During his 12-year tenure as Carleton’s women’s head coach, Charles frequently relied on local players centrally. On his championship-winning 2018 team, Ottawa natives Heather Lindsay and Catherine Traer were two of the team’s most important players, while fellow Ottawan Steph Carr was also integral to the Ravens’ lineup.
Looking ahead, Charles pointed to 2nd-year players Connor Vreeken and Biniam Ghebrekidan – who played club basketball with Carleton pipeline teams Ottawa Elite and Ottawa Guardsmen before joining the Ravens – as expected Ottawa-brewed difference-makers. He counted Pandi and Warnholtz in the same lot, too.
“It’s quite the value to have local guys. In terms of the stress, in terms of money-wise, in terms of being here all year-round, in terms of it being their hometown, even after, having a network with alumni and that sort of stuff… We want to make sure we’ve got a great base of young local guys,” Charles said.
Part of the Ravens’ sustained success has been keeping an ever-revolving cycle of top talent coming through the university year-after-year.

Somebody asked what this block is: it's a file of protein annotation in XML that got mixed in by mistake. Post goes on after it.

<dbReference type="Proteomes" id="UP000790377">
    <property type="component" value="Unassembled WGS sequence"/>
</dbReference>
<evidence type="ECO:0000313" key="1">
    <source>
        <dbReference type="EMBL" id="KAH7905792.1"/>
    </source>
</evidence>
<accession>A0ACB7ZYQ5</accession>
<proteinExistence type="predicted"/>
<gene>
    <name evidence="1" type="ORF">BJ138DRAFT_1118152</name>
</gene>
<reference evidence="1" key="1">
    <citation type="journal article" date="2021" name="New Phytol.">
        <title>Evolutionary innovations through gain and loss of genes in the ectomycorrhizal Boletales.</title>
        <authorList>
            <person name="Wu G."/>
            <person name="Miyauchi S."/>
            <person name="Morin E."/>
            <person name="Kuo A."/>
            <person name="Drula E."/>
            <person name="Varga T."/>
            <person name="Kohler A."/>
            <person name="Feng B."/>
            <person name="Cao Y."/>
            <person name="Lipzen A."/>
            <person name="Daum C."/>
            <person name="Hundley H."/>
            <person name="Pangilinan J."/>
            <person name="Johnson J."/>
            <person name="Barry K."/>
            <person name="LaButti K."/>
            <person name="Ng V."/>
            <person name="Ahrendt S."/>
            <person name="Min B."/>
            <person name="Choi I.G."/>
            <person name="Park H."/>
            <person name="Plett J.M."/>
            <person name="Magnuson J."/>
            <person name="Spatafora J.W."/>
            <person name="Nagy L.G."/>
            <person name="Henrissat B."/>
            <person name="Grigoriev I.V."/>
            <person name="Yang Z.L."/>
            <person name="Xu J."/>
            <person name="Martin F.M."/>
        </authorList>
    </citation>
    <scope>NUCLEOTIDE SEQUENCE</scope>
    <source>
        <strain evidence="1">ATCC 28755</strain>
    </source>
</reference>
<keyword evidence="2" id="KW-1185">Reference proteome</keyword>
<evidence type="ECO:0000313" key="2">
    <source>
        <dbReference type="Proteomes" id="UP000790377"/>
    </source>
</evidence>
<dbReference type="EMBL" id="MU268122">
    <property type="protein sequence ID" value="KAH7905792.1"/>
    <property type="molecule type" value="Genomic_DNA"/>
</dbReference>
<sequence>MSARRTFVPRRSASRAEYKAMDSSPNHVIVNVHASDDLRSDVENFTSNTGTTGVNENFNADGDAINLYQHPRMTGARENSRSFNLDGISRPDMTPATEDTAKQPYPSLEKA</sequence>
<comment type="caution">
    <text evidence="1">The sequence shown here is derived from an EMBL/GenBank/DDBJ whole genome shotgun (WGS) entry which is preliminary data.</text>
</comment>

“(The local guys we recruit) have got to be talented as well, that’s the reality of the situation, but we do have a good group (at the moment),” Charles said.
Pandi and Warnholtz, meanwhile, were both recruited to Carleton two years ago and joined the Ravens only months before Smart told the team he would be stepping down as its coach.
Neither had expected that their time being coached by the most accomplished benchminder in U Sports history would be cut short when they signed on with the Ravens, but said after one year with Smart in a background role that the Carleton way they signed up for has remained largely unaltered.
“(Carleton) had built a culture with these other guys and assistant coaches and Dave’s still around, so it was definitely a change, but it’s not necessarily a bad thing,” Warnholtz said.